The United States isn’t running out of oil, but you might think otherwise given the rate at which we are producing this valuable natural resource. This analysis takes a fresh look at the relation between oil supply, oil demand, and production levels by plotting world crude oil demand since 1970 against U.S. crude oil production. Demand, as everyone knows, is up. What’s stunning is that over that 40-year period, there’s been a negative correlation in the U.S. crude oil output relative to that increased demand. Stated more simply, when you plot U.S. crude production relative to worldwide demand, you get two lines moving in opposite directions.

Not only have U.S. crude oil output and world crude oil demand moved in opposite directions, but, the analysis shows, the U.S. is the only country – among the world’s top 29 oil producers — to show such a strong negative correlation between the two metrics. “No other country in the world,” it notes “—not even those suffering through revolutions and wars – has managed to sustain a pattern such as this for over four decades.”

In fact, while the study notes that different countries have many different approaches to controlling oil production – from defending a target price to pumping as much as is profitable to do so – only the U.S. has policies in place that effectively prevent us “from responding for increased demand for oil, or even put a serious dent in imports.” And, unlike other major oil-producing nations, the U.S. is not replenishing proven reserves. The study’s author Stephen Eule, VP of Climate and Technology at the U.S. Chamber of Commerce, observes that this failure to adequately tap our existing reserves marks an important distinction between the way our national energy supply is often characterized and the reality of the situation: The U.S. is not running out of oil, but it is “running out of access” to that oil. The supply problems resulting from that policy seem all the more serious when viewed against other nations’ ability to adapt to increased oil demand.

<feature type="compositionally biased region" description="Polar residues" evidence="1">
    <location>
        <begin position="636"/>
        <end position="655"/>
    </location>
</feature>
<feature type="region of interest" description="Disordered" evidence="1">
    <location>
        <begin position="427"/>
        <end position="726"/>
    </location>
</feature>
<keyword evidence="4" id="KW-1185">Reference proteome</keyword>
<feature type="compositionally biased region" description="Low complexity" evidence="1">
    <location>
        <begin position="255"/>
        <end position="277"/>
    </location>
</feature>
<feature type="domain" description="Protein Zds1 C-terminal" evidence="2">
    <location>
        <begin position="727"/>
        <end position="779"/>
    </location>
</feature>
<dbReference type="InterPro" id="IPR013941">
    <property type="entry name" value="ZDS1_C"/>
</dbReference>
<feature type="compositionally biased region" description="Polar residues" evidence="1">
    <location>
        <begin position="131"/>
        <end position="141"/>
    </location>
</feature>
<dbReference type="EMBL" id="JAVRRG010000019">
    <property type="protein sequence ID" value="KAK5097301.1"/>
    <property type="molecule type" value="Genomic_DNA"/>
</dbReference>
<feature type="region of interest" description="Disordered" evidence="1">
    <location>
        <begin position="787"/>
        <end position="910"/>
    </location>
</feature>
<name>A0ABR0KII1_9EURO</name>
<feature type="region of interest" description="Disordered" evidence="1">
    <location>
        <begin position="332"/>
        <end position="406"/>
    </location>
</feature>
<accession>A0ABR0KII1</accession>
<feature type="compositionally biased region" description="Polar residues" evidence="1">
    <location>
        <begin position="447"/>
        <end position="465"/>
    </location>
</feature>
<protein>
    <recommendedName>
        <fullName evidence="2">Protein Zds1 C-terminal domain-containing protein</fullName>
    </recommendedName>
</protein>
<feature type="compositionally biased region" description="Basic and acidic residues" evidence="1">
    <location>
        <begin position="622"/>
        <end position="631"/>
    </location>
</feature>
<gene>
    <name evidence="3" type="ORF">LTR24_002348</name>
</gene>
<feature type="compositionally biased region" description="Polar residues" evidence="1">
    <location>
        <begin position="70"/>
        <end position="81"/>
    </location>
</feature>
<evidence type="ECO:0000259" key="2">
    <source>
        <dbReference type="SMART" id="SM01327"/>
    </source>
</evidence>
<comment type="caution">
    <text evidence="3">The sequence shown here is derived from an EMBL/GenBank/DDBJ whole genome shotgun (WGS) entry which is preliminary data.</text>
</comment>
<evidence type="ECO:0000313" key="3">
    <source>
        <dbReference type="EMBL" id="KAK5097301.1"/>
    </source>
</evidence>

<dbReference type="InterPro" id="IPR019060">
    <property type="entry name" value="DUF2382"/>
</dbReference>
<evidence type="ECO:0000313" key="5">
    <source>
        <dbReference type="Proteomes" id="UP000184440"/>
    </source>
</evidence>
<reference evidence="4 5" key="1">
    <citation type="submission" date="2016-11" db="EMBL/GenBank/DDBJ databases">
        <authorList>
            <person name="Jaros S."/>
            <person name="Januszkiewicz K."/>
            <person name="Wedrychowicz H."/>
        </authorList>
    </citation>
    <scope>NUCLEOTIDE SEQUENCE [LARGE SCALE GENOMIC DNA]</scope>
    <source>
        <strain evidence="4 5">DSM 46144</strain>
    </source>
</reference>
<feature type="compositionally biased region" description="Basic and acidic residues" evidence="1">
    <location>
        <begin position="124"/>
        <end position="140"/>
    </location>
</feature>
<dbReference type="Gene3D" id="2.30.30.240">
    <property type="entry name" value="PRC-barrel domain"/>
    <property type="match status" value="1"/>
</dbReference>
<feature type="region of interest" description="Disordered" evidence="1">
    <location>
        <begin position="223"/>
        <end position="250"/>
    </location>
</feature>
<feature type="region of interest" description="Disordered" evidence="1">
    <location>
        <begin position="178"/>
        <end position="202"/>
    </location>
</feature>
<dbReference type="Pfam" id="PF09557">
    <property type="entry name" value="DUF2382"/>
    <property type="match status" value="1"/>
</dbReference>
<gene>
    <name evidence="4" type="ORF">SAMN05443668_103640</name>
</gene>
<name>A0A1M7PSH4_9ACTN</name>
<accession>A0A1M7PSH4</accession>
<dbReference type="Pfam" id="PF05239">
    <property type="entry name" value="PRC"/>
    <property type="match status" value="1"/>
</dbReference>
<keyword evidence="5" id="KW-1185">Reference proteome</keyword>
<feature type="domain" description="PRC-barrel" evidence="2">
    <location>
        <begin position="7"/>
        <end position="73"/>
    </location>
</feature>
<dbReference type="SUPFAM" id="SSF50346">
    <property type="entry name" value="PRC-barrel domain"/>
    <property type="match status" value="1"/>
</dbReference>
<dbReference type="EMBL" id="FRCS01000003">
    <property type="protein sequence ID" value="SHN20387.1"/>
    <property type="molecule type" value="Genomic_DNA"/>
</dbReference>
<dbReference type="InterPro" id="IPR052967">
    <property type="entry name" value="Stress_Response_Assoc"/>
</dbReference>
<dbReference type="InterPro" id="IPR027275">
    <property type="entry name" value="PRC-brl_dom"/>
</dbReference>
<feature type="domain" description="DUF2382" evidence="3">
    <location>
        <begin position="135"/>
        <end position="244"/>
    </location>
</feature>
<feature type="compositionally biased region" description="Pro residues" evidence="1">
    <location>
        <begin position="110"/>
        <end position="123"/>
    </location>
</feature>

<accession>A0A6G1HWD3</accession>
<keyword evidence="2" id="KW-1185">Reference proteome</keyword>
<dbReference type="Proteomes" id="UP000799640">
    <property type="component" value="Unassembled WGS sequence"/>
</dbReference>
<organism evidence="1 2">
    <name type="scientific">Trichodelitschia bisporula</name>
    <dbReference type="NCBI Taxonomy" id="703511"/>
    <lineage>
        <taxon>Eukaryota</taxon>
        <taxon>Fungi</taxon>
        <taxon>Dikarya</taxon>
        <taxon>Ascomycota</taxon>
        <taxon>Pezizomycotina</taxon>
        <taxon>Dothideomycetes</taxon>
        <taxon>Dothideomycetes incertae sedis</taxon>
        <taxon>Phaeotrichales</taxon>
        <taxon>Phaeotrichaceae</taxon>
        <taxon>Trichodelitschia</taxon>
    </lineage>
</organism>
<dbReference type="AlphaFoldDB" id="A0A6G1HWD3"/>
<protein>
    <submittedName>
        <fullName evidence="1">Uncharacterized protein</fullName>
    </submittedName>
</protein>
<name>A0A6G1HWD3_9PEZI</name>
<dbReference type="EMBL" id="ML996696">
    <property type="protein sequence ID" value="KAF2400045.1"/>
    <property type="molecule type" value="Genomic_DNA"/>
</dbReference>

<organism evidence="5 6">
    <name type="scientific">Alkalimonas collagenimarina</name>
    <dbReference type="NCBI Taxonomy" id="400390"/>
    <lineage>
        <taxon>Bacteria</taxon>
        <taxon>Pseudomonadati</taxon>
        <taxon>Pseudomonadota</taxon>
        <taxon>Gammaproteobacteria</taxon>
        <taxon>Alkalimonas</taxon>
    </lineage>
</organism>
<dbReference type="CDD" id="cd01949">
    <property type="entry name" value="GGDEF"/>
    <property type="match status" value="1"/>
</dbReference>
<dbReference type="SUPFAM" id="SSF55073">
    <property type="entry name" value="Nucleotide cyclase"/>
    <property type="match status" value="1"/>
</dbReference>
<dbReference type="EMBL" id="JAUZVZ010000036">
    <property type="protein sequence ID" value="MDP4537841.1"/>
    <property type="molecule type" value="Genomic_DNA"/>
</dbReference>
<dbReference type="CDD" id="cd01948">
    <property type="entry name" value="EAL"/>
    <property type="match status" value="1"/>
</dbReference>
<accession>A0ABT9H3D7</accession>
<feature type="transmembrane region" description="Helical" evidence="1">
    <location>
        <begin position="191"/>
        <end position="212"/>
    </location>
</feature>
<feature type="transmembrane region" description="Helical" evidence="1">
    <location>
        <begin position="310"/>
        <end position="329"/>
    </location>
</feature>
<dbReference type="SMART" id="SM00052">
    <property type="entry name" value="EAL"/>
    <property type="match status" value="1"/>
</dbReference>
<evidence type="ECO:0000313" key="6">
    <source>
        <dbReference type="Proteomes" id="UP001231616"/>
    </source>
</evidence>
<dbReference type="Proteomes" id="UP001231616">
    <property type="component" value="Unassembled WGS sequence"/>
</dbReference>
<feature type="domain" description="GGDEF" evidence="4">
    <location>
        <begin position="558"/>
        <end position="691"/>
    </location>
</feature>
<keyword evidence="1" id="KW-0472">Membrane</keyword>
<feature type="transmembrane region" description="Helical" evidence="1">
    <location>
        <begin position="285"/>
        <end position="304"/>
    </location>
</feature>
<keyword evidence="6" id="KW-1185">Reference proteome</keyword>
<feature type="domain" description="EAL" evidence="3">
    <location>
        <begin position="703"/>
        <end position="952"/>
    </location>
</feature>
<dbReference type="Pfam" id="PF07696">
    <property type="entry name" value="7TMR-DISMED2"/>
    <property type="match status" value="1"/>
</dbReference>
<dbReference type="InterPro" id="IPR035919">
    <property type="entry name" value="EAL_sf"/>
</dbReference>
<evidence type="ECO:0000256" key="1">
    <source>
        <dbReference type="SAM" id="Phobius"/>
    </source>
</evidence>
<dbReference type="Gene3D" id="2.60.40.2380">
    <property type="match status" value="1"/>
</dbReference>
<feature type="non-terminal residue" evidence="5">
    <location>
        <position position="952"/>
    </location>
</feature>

Aside from recent curtailed production in some known oil-rich locations such as the Gulf of Mexico, the study notes that much of our oil lies in places that remain off limits to exploration and production, including an estimated 24.2 billion barrels of oil in offshore federal lands.

It also stresses that oil shale and oil sand resources, a relatively recent area of focus for oil producers, are estimated to exceed two trillion barrels. Estimates of such vast reserves in regions like Ohio’s Utica shale, which have been the focus of recent producer and investor interest, ought to be good news for our domestic energy policy and energy security. But as the two opposing lines of demand and production show, an abundance of reserves in and of itself says nothing about a country’s ability to use those reserves. While we ought to applaud the technological innovations that have allowed us to identify so much more oil and gas reserves in recent years, we must remember that those discoveries will do nothing for our national fuel supply, without the right policies in place.